Thursday, February 10, 2011

Vampire Academy - For Adults Only

Vampire Academy by Richelle Mead $8.99  [332 pages]

The five star ratings comes with a strong caution because of an ethics violation. "Ethics?" You ask me, which is when I plant my hands firmly on my hips and snort. "Do not allow your very young daughters to read this book!" 

I bought my copy in the children's section, of the book store, after all, and Vampire Academy simply does not belong there. No 12-year-old should be reading stories that condone sex between adult teachers and impressionable young students. 

Don't get me wrong. The romance between a 24-year-old guardian, Dimitri, and 17-year-old Rose Hathaway seemed very compelling in all of its  presentation. Dimitri is hot, HOT, hot, but Rose is his STUDENT and she's a minor! (I worry this sort of book can give very young girls hope for establishing romance with teacher-predator types). Admittedly, the two are under some sort of spell when they "do it" and the teacher apologizes later. Yet the writing was so compelling, I was living vicariously through that student and seriously wanted to disrobe to show that teacher all of my stretch marks and cellulite. Readers be warned! (Things could get embarrassing)

Ethics aside, I think this is a most compelling read for adults. Rose proves extremely likeable even while flawed. She's the would-be guardian-in-training to Lissa, a rare-version of living-breathing (mortal) vampire with special gifts, and the two females form an extremely strong bond that gets Rose into numerous fist fights and other trouble. Sadly, Rose's best intentions regularly cause more harm than good; bless her adorable half-vampire self.

Mead writes brilliant dialog and the plot is extremely compelling and believable. Here's an example where Rose is considering a boy her own age, Manson, who she really likes (he utterly worships her) but she doesn't feel any chemical attraction for him; not like she feels for her instructor, whose seemingly indifferent at this point:

[page 195] "How hard would it be, I wondered, to go out with him? (Manson) He was nice, funny, and reasonably good-looking. We got along. Why did I get caught up in so many messes with other guys when I had a perfectly sweet one here who wanted me? Why couldn't I just return his feelings?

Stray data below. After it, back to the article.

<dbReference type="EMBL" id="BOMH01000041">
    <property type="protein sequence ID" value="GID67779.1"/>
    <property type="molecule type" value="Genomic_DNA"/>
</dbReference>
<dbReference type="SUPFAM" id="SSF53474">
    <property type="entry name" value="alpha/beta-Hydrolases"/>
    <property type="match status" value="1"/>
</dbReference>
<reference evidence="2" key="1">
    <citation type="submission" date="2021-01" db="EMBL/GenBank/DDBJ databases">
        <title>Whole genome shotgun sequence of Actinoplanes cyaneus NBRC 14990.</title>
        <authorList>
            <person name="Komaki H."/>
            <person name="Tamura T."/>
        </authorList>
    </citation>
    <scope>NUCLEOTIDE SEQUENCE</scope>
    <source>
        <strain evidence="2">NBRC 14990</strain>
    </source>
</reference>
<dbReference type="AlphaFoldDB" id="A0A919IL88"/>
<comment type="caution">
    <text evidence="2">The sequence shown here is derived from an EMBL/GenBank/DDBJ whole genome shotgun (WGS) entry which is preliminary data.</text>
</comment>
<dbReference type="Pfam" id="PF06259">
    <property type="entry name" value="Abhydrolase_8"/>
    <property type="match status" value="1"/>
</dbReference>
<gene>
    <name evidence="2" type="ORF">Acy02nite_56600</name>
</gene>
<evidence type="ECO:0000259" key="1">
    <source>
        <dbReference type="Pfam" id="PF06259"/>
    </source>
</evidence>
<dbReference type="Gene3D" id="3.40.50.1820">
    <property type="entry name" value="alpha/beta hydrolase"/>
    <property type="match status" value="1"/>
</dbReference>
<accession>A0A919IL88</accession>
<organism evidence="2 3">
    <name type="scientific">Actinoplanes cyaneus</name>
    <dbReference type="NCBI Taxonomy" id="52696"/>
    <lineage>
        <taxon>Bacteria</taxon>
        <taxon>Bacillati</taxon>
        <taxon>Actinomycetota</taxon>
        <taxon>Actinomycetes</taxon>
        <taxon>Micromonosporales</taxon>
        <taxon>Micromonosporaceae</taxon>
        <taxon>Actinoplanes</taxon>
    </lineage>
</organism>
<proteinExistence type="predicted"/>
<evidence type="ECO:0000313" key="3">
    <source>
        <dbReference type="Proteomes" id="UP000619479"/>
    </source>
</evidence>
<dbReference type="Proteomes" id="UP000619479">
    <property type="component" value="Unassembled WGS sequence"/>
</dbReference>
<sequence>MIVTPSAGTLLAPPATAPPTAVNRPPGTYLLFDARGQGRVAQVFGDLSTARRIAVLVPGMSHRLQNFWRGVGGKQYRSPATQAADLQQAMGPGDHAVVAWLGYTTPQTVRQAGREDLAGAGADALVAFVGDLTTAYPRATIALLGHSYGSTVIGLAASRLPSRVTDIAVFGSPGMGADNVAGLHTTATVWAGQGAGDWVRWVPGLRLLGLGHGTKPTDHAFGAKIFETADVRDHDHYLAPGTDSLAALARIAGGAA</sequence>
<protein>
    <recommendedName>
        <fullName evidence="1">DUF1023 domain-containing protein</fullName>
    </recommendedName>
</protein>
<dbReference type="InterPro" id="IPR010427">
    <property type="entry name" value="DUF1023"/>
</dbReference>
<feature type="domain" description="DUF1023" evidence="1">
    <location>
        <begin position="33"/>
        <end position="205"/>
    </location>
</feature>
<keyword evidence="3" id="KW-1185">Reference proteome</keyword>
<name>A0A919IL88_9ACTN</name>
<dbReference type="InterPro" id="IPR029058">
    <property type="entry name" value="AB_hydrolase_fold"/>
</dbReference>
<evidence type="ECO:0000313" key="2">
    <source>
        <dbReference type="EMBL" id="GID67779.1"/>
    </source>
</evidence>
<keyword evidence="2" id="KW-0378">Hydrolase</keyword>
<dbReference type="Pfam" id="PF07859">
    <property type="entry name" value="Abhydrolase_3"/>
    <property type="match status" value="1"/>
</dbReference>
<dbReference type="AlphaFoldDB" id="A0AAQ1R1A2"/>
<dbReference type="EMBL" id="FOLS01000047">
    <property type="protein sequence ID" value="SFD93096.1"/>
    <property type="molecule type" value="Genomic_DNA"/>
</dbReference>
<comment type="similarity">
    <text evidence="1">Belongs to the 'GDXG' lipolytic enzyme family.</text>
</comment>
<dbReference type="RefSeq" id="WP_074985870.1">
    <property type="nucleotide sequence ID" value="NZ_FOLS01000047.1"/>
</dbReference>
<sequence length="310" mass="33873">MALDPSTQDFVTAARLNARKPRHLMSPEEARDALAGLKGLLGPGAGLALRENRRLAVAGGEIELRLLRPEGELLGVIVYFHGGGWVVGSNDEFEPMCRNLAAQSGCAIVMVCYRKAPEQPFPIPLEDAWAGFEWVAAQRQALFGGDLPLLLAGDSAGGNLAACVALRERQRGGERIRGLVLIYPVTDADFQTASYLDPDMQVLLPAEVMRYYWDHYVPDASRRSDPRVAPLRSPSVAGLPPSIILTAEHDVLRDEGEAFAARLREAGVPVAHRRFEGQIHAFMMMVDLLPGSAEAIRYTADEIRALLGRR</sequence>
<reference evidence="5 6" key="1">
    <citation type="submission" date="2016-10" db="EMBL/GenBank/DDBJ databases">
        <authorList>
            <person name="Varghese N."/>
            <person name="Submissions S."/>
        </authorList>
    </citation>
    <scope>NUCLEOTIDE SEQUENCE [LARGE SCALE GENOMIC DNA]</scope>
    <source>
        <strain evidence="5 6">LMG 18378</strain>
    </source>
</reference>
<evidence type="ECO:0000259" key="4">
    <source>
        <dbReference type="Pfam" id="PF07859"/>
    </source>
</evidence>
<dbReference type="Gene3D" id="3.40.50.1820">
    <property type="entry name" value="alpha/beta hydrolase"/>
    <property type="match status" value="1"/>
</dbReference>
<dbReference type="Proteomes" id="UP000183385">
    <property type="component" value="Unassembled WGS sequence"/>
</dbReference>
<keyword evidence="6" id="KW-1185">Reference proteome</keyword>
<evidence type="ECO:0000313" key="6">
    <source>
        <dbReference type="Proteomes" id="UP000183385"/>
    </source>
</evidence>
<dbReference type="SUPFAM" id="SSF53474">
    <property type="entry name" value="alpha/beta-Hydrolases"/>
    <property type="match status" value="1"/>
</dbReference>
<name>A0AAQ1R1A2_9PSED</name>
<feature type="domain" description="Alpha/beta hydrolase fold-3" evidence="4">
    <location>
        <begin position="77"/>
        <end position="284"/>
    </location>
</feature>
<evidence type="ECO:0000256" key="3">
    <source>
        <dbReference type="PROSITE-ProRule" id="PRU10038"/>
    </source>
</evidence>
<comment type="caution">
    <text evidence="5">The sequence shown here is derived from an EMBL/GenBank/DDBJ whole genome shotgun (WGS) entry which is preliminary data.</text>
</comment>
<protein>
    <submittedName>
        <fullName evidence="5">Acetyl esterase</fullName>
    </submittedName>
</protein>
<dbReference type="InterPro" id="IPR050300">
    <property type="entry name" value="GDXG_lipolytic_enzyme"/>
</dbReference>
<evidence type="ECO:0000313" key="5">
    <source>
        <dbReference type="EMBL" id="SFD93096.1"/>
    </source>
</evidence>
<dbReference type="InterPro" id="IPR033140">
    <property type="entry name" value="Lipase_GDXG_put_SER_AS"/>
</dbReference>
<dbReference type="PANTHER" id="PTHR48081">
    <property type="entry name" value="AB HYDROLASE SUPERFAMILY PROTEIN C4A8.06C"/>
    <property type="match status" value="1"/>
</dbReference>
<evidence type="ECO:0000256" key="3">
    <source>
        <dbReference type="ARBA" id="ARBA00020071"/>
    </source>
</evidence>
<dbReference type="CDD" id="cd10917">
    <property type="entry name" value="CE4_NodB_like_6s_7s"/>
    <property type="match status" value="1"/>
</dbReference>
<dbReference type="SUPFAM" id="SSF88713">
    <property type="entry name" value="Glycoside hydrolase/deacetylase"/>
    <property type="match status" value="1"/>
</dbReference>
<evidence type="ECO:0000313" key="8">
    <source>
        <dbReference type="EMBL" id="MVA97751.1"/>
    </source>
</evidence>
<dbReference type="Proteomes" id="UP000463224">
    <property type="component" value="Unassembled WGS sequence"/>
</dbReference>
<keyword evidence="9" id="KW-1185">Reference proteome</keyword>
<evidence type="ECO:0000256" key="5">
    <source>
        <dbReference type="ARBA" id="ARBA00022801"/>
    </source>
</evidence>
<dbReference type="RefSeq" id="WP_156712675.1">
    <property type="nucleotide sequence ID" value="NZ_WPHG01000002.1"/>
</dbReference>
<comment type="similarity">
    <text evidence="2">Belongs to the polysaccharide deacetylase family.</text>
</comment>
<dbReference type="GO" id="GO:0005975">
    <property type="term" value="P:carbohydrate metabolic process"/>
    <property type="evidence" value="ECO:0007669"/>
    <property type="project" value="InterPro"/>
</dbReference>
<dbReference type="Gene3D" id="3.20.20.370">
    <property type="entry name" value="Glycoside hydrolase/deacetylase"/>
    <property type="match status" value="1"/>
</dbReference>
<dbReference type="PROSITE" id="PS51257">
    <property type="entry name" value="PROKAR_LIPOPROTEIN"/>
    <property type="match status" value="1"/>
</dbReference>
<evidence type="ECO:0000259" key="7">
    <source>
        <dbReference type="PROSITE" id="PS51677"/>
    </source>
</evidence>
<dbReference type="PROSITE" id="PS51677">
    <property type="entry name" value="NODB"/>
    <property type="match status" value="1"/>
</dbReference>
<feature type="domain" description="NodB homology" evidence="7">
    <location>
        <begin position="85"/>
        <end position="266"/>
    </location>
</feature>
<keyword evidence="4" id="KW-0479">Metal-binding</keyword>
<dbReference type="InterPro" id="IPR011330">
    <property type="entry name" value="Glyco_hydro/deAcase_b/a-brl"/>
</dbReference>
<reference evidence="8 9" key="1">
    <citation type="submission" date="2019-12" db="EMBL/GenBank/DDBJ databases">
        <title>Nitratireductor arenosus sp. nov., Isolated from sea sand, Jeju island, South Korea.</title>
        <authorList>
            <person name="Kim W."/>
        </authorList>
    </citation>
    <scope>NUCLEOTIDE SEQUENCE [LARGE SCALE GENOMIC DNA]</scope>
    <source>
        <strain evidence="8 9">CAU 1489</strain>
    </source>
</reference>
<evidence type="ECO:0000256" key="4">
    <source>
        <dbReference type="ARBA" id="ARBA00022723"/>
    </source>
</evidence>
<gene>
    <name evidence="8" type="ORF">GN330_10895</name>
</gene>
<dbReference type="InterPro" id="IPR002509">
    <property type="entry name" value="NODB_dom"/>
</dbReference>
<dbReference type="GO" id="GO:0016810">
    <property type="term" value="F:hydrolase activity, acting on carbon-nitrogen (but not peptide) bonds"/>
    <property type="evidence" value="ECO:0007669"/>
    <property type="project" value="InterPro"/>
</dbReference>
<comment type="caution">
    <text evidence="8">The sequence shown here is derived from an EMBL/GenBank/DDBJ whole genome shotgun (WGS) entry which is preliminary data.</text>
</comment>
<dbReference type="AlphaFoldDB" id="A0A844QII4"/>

The answer? She's too mesmerized by her hunky self defense instructor and all other males pale by comparison. That's why! Fortunately, Mead also writes amusing details into the book's regular script.

[pag 193] There was so much testosterone in the air, I felt l needed a gas mask.

If it weren't for the ethics violation, I would definitely be giving this first book in the series ten out of five stars. I love all the teasers that Author Richelle Mead works into the plot, little snippets of information that keep the reader begging for more details as the bigger story unfolds. I loved this book so much I bought "Frostbite" (the next installment in this 6 book series). It's been just that wonderful to meet all the characters and to observe their individual evolutionary processes. I cannot wait to read more about Christian (Lissa's brooding boyfriend and he's so enjoyably mysterious).

Great entertaining and fast paced read!

(Reviewer's Admission: I bought this book and read it in paperback)


  1. Thanks for the honest review. I didn't know that aspect exists. Still to say you liked it... hm... I'm curious. :)

  2. Melissa ~ I liked this book because the characters were very likable. The story line was magically compelling. I kept wanting to READ (when I was doing things like sleeping, eating, working).

    I did have a serious problem with the teacher/student scenario, however, as I mentioned. I even called my sister and begged her to NOT allow her daughter to read this book (not for a few years anyway).

  3. I'm not exactly sure why I couldn't get into this series. I'm hard to please when it comes to YA fic. I don't remember exactly what turned me off the series. Maybe I'll try it again one day and maybe I'll be more interested in it.

    The strange thing is that I like Richelle Mead's adult fic. I just have a tendency to nitpick YA books in general.

  4. Heather ~ This is why, when I write a book review, if I don't like something about it I say "why." The very thing I don't like might be something that another reader is absolutely looking for.

    This is also why there are so many different genres for books (readers have so many different tastes for reading). I respect that you don't like one genre. The fist chapter of this book was difficult for me to get into because it started with blood drinking and I wasn't familiar with any of the characters so I had to keep reading to warm up to it but once that happened I didn't want to put the book down. :-)

  5. I understand: some books are usually put in the wrong section because the person who does that has not read any of them and they end up in the wrong hands. When I travelled to Argentina, I was staying in one of those Buenos Aires apartments and there I was recommended this book store called El Ateneo. Itis open every day and books there are perfectly organized. It is a pleasure!

  6. Hi Jules ~
    I agree that whomever puts this book in the children's section has probably not read Vampire Academy. At the same time - because the book is about high school students - most people would assume it's appropriate for high school aged individuals to read.

    I feel responsibility for getting this book in the right section of the store belongs to how the book is marketed. The writer/publisher has an opportunity to designate exactly what genre any book belongs in before they circulate it to the stores.

    Thank you for your comment.
    ~ Tami


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